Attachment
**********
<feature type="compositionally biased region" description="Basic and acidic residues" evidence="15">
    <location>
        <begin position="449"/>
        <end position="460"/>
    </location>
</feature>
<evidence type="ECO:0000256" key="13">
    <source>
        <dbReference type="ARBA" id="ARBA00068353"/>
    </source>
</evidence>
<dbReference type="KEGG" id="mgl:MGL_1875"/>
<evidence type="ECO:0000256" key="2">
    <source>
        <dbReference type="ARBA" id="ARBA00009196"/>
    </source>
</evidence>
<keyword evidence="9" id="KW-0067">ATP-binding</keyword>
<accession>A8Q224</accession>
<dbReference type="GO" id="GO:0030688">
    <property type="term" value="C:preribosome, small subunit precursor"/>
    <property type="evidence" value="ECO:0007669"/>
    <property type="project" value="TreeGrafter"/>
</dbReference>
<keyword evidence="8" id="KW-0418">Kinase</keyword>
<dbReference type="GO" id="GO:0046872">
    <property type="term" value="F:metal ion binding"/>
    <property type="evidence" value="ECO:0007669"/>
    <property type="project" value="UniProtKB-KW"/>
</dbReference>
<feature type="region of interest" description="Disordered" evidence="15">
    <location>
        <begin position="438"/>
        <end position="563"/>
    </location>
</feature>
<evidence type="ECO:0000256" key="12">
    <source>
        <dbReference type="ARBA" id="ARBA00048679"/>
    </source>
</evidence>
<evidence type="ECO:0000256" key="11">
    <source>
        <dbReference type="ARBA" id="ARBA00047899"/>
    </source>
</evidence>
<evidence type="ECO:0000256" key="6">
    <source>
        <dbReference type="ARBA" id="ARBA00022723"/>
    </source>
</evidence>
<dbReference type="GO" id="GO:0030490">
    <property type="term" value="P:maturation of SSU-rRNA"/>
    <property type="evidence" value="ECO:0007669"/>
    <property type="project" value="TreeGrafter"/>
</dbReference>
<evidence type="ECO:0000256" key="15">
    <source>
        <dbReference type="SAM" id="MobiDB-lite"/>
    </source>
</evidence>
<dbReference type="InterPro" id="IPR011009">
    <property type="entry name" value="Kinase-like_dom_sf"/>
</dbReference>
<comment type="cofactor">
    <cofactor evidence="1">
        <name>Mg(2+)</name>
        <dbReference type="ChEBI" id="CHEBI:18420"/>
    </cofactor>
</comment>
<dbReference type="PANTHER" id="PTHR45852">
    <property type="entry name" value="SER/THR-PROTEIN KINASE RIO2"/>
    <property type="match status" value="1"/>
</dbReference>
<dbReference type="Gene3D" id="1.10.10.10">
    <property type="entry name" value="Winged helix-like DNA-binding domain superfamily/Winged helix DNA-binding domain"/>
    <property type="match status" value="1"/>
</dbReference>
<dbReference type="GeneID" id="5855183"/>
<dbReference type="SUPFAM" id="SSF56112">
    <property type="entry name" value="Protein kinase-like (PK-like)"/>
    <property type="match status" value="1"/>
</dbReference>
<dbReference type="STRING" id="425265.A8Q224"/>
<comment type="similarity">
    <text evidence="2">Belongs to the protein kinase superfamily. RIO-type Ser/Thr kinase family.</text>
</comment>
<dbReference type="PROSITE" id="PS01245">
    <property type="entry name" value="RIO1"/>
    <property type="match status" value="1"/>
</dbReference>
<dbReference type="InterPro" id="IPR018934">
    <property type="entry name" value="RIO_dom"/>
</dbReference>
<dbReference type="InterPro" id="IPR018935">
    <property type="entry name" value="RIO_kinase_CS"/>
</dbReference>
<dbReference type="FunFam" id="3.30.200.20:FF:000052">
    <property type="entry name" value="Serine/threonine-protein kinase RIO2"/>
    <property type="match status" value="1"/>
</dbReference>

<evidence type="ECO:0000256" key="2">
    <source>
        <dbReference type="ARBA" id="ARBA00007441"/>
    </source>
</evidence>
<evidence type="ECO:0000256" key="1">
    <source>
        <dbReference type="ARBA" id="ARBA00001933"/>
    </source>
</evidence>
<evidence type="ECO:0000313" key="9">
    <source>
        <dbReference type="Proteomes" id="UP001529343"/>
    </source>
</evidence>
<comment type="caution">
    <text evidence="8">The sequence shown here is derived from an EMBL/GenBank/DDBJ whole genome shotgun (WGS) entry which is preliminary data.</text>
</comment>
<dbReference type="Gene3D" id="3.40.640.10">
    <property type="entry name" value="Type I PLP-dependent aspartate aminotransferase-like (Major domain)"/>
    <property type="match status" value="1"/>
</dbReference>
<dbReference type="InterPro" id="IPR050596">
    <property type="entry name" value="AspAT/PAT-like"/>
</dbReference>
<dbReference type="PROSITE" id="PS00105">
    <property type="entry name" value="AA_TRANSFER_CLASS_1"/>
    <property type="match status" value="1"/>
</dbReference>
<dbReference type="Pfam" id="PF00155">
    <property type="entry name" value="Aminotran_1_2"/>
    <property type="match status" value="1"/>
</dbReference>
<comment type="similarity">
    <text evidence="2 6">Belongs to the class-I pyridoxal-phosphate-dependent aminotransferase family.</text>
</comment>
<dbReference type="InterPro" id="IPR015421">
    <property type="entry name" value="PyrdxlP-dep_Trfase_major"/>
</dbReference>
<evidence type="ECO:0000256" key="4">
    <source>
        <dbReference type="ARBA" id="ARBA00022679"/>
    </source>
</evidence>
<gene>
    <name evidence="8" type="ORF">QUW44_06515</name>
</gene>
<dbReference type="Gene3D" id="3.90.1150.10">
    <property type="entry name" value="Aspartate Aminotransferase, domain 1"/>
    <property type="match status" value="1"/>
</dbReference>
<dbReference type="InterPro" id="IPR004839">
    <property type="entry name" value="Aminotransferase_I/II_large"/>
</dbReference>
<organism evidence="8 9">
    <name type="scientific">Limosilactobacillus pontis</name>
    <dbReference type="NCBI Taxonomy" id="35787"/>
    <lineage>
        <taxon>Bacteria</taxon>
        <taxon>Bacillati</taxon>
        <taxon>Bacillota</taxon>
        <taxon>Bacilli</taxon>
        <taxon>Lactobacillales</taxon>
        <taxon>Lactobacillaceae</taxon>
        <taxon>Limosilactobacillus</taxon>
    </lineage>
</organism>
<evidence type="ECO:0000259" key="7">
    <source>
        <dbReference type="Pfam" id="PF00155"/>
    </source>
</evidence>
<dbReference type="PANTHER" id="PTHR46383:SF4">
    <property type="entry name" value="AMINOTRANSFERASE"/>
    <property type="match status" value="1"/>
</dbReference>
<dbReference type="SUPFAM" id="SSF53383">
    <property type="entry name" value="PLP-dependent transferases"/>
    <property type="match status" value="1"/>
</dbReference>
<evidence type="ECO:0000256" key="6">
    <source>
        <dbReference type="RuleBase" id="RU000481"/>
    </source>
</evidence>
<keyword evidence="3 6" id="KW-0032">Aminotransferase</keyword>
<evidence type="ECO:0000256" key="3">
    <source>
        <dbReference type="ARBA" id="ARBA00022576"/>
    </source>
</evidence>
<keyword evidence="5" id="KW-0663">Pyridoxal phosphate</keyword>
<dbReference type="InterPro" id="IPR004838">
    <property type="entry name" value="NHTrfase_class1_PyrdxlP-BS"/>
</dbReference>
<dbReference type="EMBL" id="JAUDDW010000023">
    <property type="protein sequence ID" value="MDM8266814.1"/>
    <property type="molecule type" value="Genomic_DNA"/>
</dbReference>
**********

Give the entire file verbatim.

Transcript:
<feature type="compositionally biased region" description="Basic and acidic residues" evidence="15">
    <location>
        <begin position="449"/>
        <end position="460"/>
    </location>
</feature>
<evidence type="ECO:0000256" key="13">
    <source>
        <dbReference type="ARBA" id="ARBA00068353"/>
    </source>
</evidence>
<dbReference type="KEGG" id="mgl:MGL_1875"/>
<evidence type="ECO:0000256" key="2">
    <source>
        <dbReference type="ARBA" id="ARBA00009196"/>
    </source>
</evidence>
<keyword evidence="9" id="KW-0067">ATP-binding</keyword>
<accession>A8Q224</accession>
<dbReference type="GO" id="GO:0030688">
    <property type="term" value="C:preribosome, small subunit precursor"/>
    <property type="evidence" value="ECO:0007669"/>
    <property type="project" value="TreeGrafter"/>
</dbReference>
<keyword evidence="8" id="KW-0418">Kinase</keyword>
<dbReference type="GO" id="GO:0046872">
    <property type="term" value="F:metal ion binding"/>
    <property type="evidence" value="ECO:0007669"/>
    <property type="project" value="UniProtKB-KW"/>
</dbReference>
<feature type="region of interest" description="Disordered" evidence="15">
    <location>
        <begin position="438"/>
        <end position="563"/>
    </location>
</feature>
<evidence type="ECO:0000256" key="12">
    <source>
        <dbReference type="ARBA" id="ARBA00048679"/>
    </source>
</evidence>
<evidence type="ECO:0000256" key="11">
    <source>
        <dbReference type="ARBA" id="ARBA00047899"/>
    </source>
</evidence>
<evidence type="ECO:0000256" key="6">
    <source>
        <dbReference type="ARBA" id="ARBA00022723"/>
    </source>
</evidence>
<dbReference type="GO" id="GO:0030490">
    <property type="term" value="P:maturation of SSU-rRNA"/>
    <property type="evidence" value="ECO:0007669"/>
    <property type="project" value="TreeGrafter"/>
</dbReference>
<evidence type="ECO:0000256" key="15">
    <source>
        <dbReference type="SAM" id="MobiDB-lite"/>
    </source>
</evidence>
<dbReference type="InterPro" id="IPR011009">
    <property type="entry name" value="Kinase-like_dom_sf"/>
</dbReference>
<comment type="cofactor">
    <cofactor evidence="1">
        <name>Mg(2+)</name>
        <dbReference type="ChEBI" id="CHEBI:18420"/>
    </cofactor>
</comment>
<dbReference type="PANTHER" id="PTHR45852">
    <property type="entry name" value="SER/THR-PROTEIN KINASE RIO2"/>
    <property type="match status" value="1"/>
</dbReference>
<dbReference type="Gene3D" id="1.10.10.10">
    <property type="entry name" value="Winged helix-like DNA-binding domain superfamily/Winged helix DNA-binding domain"/>
    <property type="match status" value="1"/>
</dbReference>
<dbReference type="GeneID" id="5855183"/>
<dbReference type="SUPFAM" id="SSF56112">
    <property type="entry name" value="Protein kinase-like (PK-like)"/>
    <property type="match status" value="1"/>
</dbReference>
<dbReference type="STRING" id="425265.A8Q224"/>
<comment type="similarity">
    <text evidence="2">Belongs to the protein kinase superfamily. RIO-type Ser/Thr kinase family.</text>
</comment>
<dbReference type="PROSITE" id="PS01245">
    <property type="entry name" value="RIO1"/>
    <property type="match status" value="1"/>
</dbReference>
<dbReference type="InterPro" id="IPR018934">
    <property type="entry name" value="RIO_dom"/>
</dbReference>
<dbReference type="InterPro" id="IPR018935">
    <property type="entry name" value="RIO_kinase_CS"/>
</dbReference>
<dbReference type="FunFam" id="3.30.200.20:FF:000052">
    <property type="entry name" value="Serine/threonine-protein kinase RIO2"/>
    <property type="match status" value="1"/>
</dbReference>

<evidence type="ECO:0000256" key="2">
    <source>
        <dbReference type="ARBA" id="ARBA00007441"/>
    </source>
</evidence>
<evidence type="ECO:0000256" key="1">
    <source>
        <dbReference type="ARBA" id="ARBA00001933"/>
    </source>
</evidence>
<evidence type="ECO:0000313" key="9">
    <source>
        <dbReference type="Proteomes" id="UP001529343"/>
    </source>
</evidence>
<comment type="caution">
    <text evidence="8">The sequence shown here is derived from an EMBL/GenBank/DDBJ whole genome shotgun (WGS) entry which is preliminary data.</text>
</comment>
<dbReference type="Gene3D" id="3.40.640.10">
    <property type="entry name" value="Type I PLP-dependent aspartate aminotransferase-like (Major domain)"/>
    <property type="match status" value="1"/>
</dbReference>
<dbReference type="InterPro" id="IPR050596">
    <property type="entry name" value="AspAT/PAT-like"/>
</dbReference>
<dbReference type="PROSITE" id="PS00105">
    <property type="entry name" value="AA_TRANSFER_CLASS_1"/>
    <property type="match status" value="1"/>
</dbReference>
<dbReference type="Pfam" id="PF00155">
    <property type="entry name" value="Aminotran_1_2"/>
    <property type="match status" value="1"/>
</dbReference>
<comment type="similarity">
    <text evidence="2 6">Belongs to the class-I pyridoxal-phosphate-dependent aminotransferase family.</text>
</comment>
<dbReference type="InterPro" id="IPR015421">
    <property type="entry name" value="PyrdxlP-dep_Trfase_major"/>
</dbReference>
<evidence type="ECO:0000256" key="4">
    <source>
        <dbReference type="ARBA" id="ARBA00022679"/>
    </source>
</evidence>
<gene>
    <name evidence="8" type="ORF">QUW44_06515</name>
</gene>
<dbReference type="Gene3D" id="3.90.1150.10">
    <property type="entry name" value="Aspartate Aminotransferase, domain 1"/>
    <property type="match status" value="1"/>
</dbReference>
<dbReference type="InterPro" id="IPR004839">
    <property type="entry name" value="Aminotransferase_I/II_large"/>
</dbReference>
<organism evidence="8 9">
    <name type="scientific">Limosilactobacillus pontis</name>
    <dbReference type="NCBI Taxonomy" id="35787"/>
    <lineage>
        <taxon>Bacteria</taxon>
        <taxon>Bacillati</taxon>
        <taxon>Bacillota</taxon>
        <taxon>Bacilli</taxon>
        <taxon>Lactobacillales</taxon>
        <taxon>Lactobacillaceae</taxon>
        <taxon>Limosilactobacillus</taxon>
    </lineage>
</organism>
<evidence type="ECO:0000259" key="7">
    <source>
        <dbReference type="Pfam" id="PF00155"/>
    </source>
</evidence>
<dbReference type="PANTHER" id="PTHR46383:SF4">
    <property type="entry name" value="AMINOTRANSFERASE"/>
    <property type="match status" value="1"/>
</dbReference>
<dbReference type="SUPFAM" id="SSF53383">
    <property type="entry name" value="PLP-dependent transferases"/>
    <property type="match status" value="1"/>
</dbReference>
<evidence type="ECO:0000256" key="6">
    <source>
        <dbReference type="RuleBase" id="RU000481"/>
    </source>
</evidence>
<keyword evidence="3 6" id="KW-0032">Aminotransferase</keyword>
<evidence type="ECO:0000256" key="3">
    <source>
        <dbReference type="ARBA" id="ARBA00022576"/>
    </source>
</evidence>
<keyword evidence="5" id="KW-0663">Pyridoxal phosphate</keyword>
<dbReference type="InterPro" id="IPR004838">
    <property type="entry name" value="NHTrfase_class1_PyrdxlP-BS"/>
</dbReference>
<dbReference type="EMBL" id="JAUDDW010000023">
    <property type="protein sequence ID" value="MDM8266814.1"/>
    <property type="molecule type" value="Genomic_DNA"/>
</dbReference>